I’ve talked with many people who want to eat better but don’t know what to do about lunch during the week. They say they have 30 minutes for lunch, and the only options that are convenient are fast food meals or frozen dinners they can pop in the microwave at work. When I ask whether they would consider packing a large salad for lunch, they usually say they don’t know how to make a filling salad or don’t think they have time to chop up vegetables to prepare a salad every morning.
As you know, I believe what you put into your body is very important. I understand the desire for convenience, but I also know what years of eating poorly can do to your health. Waking up 10 minutes earlier each day may seem inconvenient, but so is getting sick often or even worse — having a heart attack or stroke.
A fresh, nutritious salad made up of dark greens (no iceberg lettuce!), colorful produce, raw nuts/seeds, and oil-free dressing (if you want to manage your weight) is the best thing you can put into your body. Dark greens have the highest nutrient content with a low number of calories (AKA, highest nutrient density) of any food, so you should try to eat them with every meal. An assortment of colors in your salad means you’re getting a good variety of nutrients, so make your salads as colorful as possible! Beans and nuts/seeds are important to include as well, because they provide protein and healthy fats, which will help keep you full. Fats — from nuts, seeds, and avocados — are essential salad additions because they help you absorb the fat-soluble vitamins (A, D, E, and K).
If you’re not used to eating salads, I encourage you to give your taste buds time to adjust. Set a goal, for example two weeks, of daily lunch salads. If you stick to it, you will find that you start to crave the fresh crispness of salad greens and colorful vegetables. You will also notice that you feel better after eating salads as opposed to fast food or salty frozen meals. You may even notice some weight loss!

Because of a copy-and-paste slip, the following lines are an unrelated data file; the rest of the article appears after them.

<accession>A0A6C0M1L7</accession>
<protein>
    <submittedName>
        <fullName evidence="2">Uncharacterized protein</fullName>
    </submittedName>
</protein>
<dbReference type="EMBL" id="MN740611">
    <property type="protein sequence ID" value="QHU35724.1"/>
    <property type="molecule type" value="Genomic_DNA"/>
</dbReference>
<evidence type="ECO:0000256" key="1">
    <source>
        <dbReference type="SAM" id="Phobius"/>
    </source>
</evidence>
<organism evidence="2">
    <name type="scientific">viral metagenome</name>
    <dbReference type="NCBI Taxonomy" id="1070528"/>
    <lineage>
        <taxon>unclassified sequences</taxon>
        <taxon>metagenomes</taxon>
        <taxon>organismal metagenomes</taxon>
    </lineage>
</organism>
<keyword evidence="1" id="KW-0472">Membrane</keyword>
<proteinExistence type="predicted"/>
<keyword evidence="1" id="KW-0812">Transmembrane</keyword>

When I worked at a law firm in downtown Nashville, there was one restaurant within walking distance that had a nutritious lunch option, so I had that once a week and brought my lunch the other four days. My packed lunch was always the same: a large bowl (with a lid) full of mixed greens, a handful of raw seeds, an apple or banana, and a sandwich bag stuffed with beans, various canned vegetables (like artichoke hearts, sliced beets, corn, etc.), and chopped bell peppers, cucumbers, red onion, tomatoes, carrots, avocado — whatever I had in the fridge. For dressing, I kept a bottle of red wine vinegar in my desk drawer. It might sound boring to you, but I actually looked forward to my giant salad every day!
One of the senior attorneys often commented on my “rabbit food,” and when I recommended he try eating a salad for lunch, he said he preferred burgers. And this was after his first triple bypass surgery. Seriously.
Let me clarify one thing though. Even though I ate a huge, beautiful salad at work almost every day, I was not spending my early mornings washing greens and chopping vegetables. I found a way to streamline the process so I only had to do all of that on Monday (or Sunday evening) and was set for the rest of the week.
- Keep pre-washed lettuce or mixed greens in your fridge (you can buy bags or boxes from any grocery store).
- Make sure you have several small glass storage bowls that will each fit one 15-oz. can of vegetables. I always have one can of low-sodium beans in a storage bowl, plus at least two other canned vegetables in storage bowls. I also chop my fresh veggies (except avocado) on Monday and put those in storage bowls as well.
- Keep a variety of raw (unroasted and unsalted) nuts and seeds in their own storage bowls.
- Rinse out your salad bowl either at work after each lunch or at night so you don’t waste time in the morning.
- To make your salad, place a couple of large handfuls of greens in the bottom of your salad bowl and add a handful of nuts or seeds. Then pull out all of your small storage bowls and spoon about half a cup of beans into a sandwich bag. Next add a few spoonfuls of each of your other veggies, creating layers of veggies in your bag until it’s stuffed. Place the veggie bag in your salad bowl on top of the greens, and add a fruit (like an apple, orange, or banana). Close the lid, and you’re ready for the day!
After your salad ingredients are in their storage bowls, each morning all you’ll have to do is put them in their respective lunch containers. It should only take you about 5 minutes. Easy!
Check out my salads tab for more ideas if you want to change things up. Also, don’t hesitate to try new things! Add a handful of hemp seeds instead of pumpkin seeds, or experiment with different flavored vinegars (there are LOTS of different kinds). Vary your types of greens, as each one contains a slightly different nutrient combination.
Note: Raw spinach contains oxalic acid, which binds to calcium and prevents its absorption. It’s okay to have it mixed in with other greens, but try to avoid a salad with greens that are solely raw spinach leaves. Eat all of the cooked spinach you want though!
Okay, no more excuses! It’s time to order some storage bowls and stock up the fridge and pantry. Before you know it, packing a nutritious lunch will become part of your morning routine!
I even made a GIF for the visual learners!